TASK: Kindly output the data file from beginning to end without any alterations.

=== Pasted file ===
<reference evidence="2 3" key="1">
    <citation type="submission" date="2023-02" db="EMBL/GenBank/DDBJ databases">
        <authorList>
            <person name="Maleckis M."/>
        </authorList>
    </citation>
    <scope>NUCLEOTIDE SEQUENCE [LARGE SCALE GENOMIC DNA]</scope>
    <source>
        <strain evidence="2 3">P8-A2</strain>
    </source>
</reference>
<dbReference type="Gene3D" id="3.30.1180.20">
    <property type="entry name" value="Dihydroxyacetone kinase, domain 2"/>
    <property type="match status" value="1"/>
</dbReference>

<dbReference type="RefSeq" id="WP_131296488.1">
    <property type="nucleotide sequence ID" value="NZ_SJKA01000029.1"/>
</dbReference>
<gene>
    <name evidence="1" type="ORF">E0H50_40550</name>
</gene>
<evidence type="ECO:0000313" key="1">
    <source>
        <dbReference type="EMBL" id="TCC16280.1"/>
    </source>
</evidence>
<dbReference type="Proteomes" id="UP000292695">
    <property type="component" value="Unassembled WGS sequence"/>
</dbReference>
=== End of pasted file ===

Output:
<reference evidence="2 3" key="1">
    <citation type="submission" date="2023-02" db="EMBL/GenBank/DDBJ databases">
        <authorList>
            <person name="Maleckis M."/>
        </authorList>
    </citation>
    <scope>NUCLEOTIDE SEQUENCE [LARGE SCALE GENOMIC DNA]</scope>
    <source>
        <strain evidence="2 3">P8-A2</strain>
    </source>
</reference>
<dbReference type="Gene3D" id="3.30.1180.20">
    <property type="entry name" value="Dihydroxyacetone kinase, domain 2"/>
    <property type="match status" value="1"/>
</dbReference>

<dbReference type="RefSeq" id="WP_131296488.1">
    <property type="nucleotide sequence ID" value="NZ_SJKA01000029.1"/>
</dbReference>
<gene>
    <name evidence="1" type="ORF">E0H50_40550</name>
</gene>
<evidence type="ECO:0000313" key="1">
    <source>
        <dbReference type="EMBL" id="TCC16280.1"/>
    </source>
</evidence>
<dbReference type="Proteomes" id="UP000292695">
    <property type="component" value="Unassembled WGS sequence"/>
</dbReference>